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A New Spin on Student Peer and Self Assessments

Step into IB MYP Teacher Mike Nicholaides' 7th Grade Individuals and Societies classroom and it's a little louder than most. You'll often find students partnered up or in groups exchanging ideas on work.  He's a fan of having students construct their own meaning. Usually this means a good deal of peer and self evaluation to monitor progress and foster growth along the way.

In his current unit on Globalization, he's asking students to create a visual representations of how different resources move throughout the world - and prioritize the importance that each of these exchanges had on the impact of the era. Each student has their role and the entire picture contributes to the whole. it's a project that takes a few days to materialize.

To really understand the complex concept of globalization, it's important that students are able to easily see multiple perspectives. And, they need to receive a variety of ideas from these other perspectives. 

Like any project, success is both a factor of the content that is learned and the process that students follow.

I try to set up opportunities for each to self assess, give feedback to others, and reflect whether those exercises and the feedback received can fuel future improvements.

One challenge that Nicholaides faces is finding time within the unit for these formative steps to take place. 

Usually, these peer and self-assessment practices are done with individual tasks. It's valuable learning, but it means a lot of individually shared documents and group work during class time. Not only can these logistics be time-consuming, with all of the separate tasks and discussions, it can be hard for each student to synthesize it all to take next steps.

During this unit, Nicholaides is supplementing his MS Teams platform by turning to Huddle Up to help the entire class save time and stay more organized.

Typically, he would create a customized rubric to help define the assessment criteria, and that rubric would serve as the foundation for feedback. Now, he's added that rubric directly into Huddle Up, allowing each student to "Huddle" and give feedback to one another within the same system. Students aren't limited to getting feedback from one person, but now those rubric scores can show data trends. Students the synthesized and the individual data - all organized easily to help foster improvement.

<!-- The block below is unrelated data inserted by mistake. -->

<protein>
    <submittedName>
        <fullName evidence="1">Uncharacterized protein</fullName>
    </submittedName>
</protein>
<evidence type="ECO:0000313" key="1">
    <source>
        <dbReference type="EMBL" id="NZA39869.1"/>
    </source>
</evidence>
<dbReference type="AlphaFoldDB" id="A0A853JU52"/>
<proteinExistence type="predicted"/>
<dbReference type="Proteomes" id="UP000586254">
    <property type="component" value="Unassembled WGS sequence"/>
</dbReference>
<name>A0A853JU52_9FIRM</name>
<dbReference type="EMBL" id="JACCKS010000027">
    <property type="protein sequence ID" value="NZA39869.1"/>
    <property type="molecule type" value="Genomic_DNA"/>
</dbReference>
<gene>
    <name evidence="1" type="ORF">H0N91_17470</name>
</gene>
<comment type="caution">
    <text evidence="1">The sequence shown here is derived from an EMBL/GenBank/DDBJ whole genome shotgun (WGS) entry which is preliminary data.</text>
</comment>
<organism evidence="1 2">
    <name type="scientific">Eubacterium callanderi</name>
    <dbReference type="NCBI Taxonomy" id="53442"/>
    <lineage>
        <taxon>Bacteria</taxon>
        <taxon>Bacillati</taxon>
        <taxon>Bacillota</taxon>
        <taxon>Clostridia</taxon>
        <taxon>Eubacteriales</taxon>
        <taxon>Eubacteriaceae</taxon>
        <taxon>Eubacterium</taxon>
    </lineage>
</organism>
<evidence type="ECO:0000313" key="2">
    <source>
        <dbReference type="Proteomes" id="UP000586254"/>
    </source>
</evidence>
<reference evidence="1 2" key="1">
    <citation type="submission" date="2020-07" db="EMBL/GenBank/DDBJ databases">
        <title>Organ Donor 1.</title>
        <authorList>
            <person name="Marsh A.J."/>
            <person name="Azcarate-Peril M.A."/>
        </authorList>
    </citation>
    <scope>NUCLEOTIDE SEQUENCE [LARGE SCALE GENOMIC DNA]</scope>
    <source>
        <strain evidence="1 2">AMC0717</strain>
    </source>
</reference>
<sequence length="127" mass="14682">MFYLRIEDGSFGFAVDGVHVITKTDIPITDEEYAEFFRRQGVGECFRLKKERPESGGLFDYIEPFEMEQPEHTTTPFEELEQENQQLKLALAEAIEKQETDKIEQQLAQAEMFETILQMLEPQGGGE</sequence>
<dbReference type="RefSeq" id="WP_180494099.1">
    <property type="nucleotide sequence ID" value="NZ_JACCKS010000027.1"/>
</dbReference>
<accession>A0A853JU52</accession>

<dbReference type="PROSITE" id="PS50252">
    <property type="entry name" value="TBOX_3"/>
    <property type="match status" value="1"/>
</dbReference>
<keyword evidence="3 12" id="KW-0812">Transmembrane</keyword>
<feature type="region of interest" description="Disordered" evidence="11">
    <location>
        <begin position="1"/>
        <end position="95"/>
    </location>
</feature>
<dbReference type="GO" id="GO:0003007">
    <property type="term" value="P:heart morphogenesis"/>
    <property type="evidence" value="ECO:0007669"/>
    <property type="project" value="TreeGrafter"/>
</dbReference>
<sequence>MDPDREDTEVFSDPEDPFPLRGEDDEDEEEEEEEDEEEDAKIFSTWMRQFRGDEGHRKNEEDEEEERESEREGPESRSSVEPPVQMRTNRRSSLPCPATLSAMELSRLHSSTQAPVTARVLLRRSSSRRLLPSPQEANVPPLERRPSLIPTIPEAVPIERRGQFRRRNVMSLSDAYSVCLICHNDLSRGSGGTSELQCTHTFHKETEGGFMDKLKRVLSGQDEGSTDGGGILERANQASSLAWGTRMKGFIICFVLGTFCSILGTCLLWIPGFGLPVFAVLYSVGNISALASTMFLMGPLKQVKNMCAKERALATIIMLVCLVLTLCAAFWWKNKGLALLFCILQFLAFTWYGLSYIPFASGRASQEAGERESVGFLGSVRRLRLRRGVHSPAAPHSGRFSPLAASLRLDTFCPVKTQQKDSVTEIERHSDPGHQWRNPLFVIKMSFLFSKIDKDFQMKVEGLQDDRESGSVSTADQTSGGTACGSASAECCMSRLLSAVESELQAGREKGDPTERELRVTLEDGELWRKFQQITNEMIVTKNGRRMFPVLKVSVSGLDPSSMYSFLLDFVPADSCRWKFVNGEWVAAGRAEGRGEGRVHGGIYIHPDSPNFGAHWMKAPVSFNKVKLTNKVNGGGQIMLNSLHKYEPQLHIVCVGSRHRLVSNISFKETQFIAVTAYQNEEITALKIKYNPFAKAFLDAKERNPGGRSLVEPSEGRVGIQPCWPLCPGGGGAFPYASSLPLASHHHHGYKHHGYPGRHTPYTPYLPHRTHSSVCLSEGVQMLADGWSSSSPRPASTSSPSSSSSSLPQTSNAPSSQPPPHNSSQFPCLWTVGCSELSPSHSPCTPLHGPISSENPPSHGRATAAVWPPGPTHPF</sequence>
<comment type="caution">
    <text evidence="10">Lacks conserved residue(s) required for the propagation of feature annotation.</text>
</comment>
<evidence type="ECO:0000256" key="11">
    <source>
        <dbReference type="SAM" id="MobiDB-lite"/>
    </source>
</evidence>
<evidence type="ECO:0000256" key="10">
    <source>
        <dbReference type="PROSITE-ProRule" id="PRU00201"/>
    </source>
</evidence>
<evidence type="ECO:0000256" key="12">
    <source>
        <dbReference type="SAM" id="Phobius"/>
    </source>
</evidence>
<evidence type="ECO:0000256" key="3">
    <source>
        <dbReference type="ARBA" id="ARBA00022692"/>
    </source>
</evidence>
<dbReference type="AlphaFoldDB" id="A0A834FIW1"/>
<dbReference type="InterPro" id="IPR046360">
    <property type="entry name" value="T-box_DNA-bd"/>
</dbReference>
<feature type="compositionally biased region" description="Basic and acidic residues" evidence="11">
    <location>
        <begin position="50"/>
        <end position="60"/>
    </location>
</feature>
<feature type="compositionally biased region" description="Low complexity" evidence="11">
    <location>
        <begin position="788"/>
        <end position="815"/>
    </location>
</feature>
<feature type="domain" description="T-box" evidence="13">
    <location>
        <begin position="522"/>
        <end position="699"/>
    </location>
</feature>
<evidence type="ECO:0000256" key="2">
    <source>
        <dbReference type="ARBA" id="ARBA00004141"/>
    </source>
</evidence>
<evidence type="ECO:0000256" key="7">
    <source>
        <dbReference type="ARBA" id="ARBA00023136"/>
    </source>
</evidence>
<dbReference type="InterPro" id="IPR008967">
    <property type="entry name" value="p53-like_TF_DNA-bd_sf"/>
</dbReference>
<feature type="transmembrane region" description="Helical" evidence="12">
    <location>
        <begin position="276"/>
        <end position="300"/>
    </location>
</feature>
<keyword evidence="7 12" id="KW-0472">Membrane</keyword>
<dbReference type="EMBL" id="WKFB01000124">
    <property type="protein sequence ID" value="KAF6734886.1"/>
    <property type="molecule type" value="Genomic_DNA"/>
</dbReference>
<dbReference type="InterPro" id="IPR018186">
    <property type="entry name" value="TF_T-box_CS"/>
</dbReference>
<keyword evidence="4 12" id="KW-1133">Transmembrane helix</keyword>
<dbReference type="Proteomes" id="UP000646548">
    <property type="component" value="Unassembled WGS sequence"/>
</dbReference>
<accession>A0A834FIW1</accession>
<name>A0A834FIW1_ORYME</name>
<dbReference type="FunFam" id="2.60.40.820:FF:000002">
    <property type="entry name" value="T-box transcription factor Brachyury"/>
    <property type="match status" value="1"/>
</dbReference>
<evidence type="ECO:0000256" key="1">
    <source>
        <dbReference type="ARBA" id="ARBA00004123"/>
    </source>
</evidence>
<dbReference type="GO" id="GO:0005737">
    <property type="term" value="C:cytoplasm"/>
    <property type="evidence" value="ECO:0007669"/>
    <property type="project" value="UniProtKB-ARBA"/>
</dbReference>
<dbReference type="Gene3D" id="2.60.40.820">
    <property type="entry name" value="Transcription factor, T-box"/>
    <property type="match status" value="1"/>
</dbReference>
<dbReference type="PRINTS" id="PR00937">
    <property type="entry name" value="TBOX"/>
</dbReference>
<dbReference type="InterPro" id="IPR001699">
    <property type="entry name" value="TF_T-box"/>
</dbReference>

Huddle Up just connects everything.  These are the same tasks I would have shared as separate docs, but now they’re in Huddle Up and and it’s all organized.  So, students don’t have to save and share everything, and the feedback data is right there too.  It's like a virtual, organized version of a Gallery Walk.

Nicholaides sees hope that Huddle Up's transparency will help solve an even bigger problem - the difficulty some students have in completing the necessary steps in the process.  Because the interactive nature of Huddle Up makes each individual's progress visible to the group.

Shared Accountability: Each user's progress is shared and visible

It not only helps students see the quality of others' work, but also the process. They can see the steps that others are taking, and how they are completing those steps. It lets them see everyone’s progress along the way so the learning is less isolating. Ultimately, that transparency is going to improve the quality of the work that is shared.

A topic like globalization is more like a mosaic. In order to grasp the big picture, students really have to learn from multiple perspectives and understand that different factors affected different regions of the world differently. That's tough to do without really engaging way to share information and insights easily. 

Nicholaides certainly isn't abandoning the noisy group work. Much like a flipped classroom, by having students compete initial feedback outside of class time and having all of that data organized and accessible, the group work and face-to-face time can be used for more detailed and nuanced discussions.

Ultimately, I want to give students more opportunities to create and give feedback. Huddle Up helps me do this in a more focused manner.

Mike is a teacher at the Shanghai Community International School (SCIS), an American accredited international school in Shanghai China serving 50+ nationalities. SCIS is an IB World School offering the PYP, MYP, and DP Program.

You can learn more about Huddle Up Learning's interactive platform from the videos below.

Huddle Up Overview: (0:40)

Project Homepage Navigation (2:12)


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